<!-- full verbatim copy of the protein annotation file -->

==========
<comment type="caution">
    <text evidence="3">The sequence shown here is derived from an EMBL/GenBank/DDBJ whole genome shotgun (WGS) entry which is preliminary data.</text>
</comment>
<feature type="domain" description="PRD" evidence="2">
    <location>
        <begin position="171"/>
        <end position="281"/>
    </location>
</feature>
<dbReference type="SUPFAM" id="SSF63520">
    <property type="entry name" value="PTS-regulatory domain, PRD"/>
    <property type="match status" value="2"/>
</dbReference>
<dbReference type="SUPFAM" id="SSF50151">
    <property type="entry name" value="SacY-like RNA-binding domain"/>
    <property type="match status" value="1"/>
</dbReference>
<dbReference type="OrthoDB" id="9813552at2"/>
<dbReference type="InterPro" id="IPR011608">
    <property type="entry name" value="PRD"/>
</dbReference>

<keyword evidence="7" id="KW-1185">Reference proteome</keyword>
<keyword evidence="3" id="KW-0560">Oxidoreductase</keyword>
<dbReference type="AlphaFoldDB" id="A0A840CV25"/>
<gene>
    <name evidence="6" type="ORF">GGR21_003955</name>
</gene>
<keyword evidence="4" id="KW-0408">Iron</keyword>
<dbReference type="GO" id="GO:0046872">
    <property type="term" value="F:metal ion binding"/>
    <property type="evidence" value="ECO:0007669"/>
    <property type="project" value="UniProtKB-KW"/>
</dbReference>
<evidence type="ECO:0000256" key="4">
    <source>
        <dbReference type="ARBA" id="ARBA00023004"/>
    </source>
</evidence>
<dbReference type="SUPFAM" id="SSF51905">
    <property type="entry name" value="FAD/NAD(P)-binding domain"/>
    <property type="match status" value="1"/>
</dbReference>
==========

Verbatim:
<comment type="caution">
    <text evidence="3">The sequence shown here is derived from an EMBL/GenBank/DDBJ whole genome shotgun (WGS) entry which is preliminary data.</text>
</comment>
<feature type="domain" description="PRD" evidence="2">
    <location>
        <begin position="171"/>
        <end position="281"/>
    </location>
</feature>
<dbReference type="SUPFAM" id="SSF63520">
    <property type="entry name" value="PTS-regulatory domain, PRD"/>
    <property type="match status" value="2"/>
</dbReference>
<dbReference type="SUPFAM" id="SSF50151">
    <property type="entry name" value="SacY-like RNA-binding domain"/>
    <property type="match status" value="1"/>
</dbReference>
<dbReference type="OrthoDB" id="9813552at2"/>
<dbReference type="InterPro" id="IPR011608">
    <property type="entry name" value="PRD"/>
</dbReference>

<keyword evidence="7" id="KW-1185">Reference proteome</keyword>
<keyword evidence="3" id="KW-0560">Oxidoreductase</keyword>
<dbReference type="AlphaFoldDB" id="A0A840CV25"/>
<gene>
    <name evidence="6" type="ORF">GGR21_003955</name>
</gene>
<keyword evidence="4" id="KW-0408">Iron</keyword>
<dbReference type="GO" id="GO:0046872">
    <property type="term" value="F:metal ion binding"/>
    <property type="evidence" value="ECO:0007669"/>
    <property type="project" value="UniProtKB-KW"/>
</dbReference>
<evidence type="ECO:0000256" key="4">
    <source>
        <dbReference type="ARBA" id="ARBA00023004"/>
    </source>
</evidence>
<dbReference type="SUPFAM" id="SSF51905">
    <property type="entry name" value="FAD/NAD(P)-binding domain"/>
    <property type="match status" value="1"/>
</dbReference>